Also known as The Copper Triangle, the towns of Kadina, Wallaroo and Moonta market themselves as such for tourism. The area was the backbone of the South Australian economy when copper was discovered and mines opened up in the area in the late 1800’s. The copper was high grade closer to the surface but the deeper they went the lower the grade and eventually the mines began to close during the 1920’s as it became unviable.
The 3 towns, each within 15 to 20 kilometres of each in a triangle boast impressive museums and each compliments the others in their draw cards. Kadina is the largest centre with an impressive shopping precinct houses The Farm Shed Museum, while the coastal town of Wallaroo is home to a Heeitage and Nautical Museum, with Moonta having the Moonta mines Museum.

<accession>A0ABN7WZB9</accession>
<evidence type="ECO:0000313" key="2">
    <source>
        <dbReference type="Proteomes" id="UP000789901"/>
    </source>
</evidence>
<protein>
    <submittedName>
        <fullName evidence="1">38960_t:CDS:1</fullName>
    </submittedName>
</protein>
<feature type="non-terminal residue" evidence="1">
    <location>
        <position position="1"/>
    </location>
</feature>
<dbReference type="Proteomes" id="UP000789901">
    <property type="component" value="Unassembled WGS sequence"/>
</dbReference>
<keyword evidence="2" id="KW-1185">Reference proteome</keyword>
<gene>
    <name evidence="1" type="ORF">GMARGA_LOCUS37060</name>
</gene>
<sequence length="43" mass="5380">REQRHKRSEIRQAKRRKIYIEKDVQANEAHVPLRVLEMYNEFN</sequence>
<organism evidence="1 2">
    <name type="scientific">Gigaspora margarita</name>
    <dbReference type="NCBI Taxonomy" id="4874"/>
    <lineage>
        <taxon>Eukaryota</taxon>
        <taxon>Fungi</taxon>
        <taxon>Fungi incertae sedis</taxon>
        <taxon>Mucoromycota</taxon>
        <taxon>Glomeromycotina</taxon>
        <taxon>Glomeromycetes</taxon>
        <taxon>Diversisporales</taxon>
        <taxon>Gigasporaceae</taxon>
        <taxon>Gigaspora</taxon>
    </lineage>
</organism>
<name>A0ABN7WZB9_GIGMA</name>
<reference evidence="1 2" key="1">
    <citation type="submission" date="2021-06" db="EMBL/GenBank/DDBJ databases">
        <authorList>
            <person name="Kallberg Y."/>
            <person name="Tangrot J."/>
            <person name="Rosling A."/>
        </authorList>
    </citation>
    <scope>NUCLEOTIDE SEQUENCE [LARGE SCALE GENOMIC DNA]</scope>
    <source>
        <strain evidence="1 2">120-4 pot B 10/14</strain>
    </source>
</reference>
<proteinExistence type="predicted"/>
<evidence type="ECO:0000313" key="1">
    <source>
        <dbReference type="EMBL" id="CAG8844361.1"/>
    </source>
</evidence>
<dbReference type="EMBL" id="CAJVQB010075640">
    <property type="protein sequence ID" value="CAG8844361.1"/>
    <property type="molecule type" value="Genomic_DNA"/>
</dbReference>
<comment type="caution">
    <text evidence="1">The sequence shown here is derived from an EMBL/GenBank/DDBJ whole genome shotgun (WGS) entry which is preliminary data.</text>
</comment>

Wallaroo is also the eastern port for the ferry service spanning the Spencer Gulf across to Cowell.
Moonta, where I stayed for 3 nights was one of my favourite towns in Australia. A big call yes. Very friendly townsfolk, nice little shopping precinct, impeccably presented houses with neat clean streets. It is situated about 3km from the beaches at Moonta Bay and Port Hughes.
The mine museum was packed with information. Unfortunately it was quiet the afternoon I was there and the volunteer lady manning the desk followed me around for the first hour giving me a running commentary on everything I was trying to read. I think she was lonely. I was periodically saved when other visitors came in to pay and I tried to hide in another section of the museum but alas she found me every time. The museum is housed in the old School of Mines buildings.
When copper was discovered, miners from a England and in particular Cornwall were encouraged to emigrate and so Moonta has a rich Cornish heritage. Known as “Australia’s Little Cornwall”, the three towns host the biennial Kernewek Lowender Copper Coast Cornish Festival, the worlds largest Cornish Festival, held in odd numbered years in May.
Oh and the traditional Cornish pasties found in some of the cafes and bakeries here are to die for.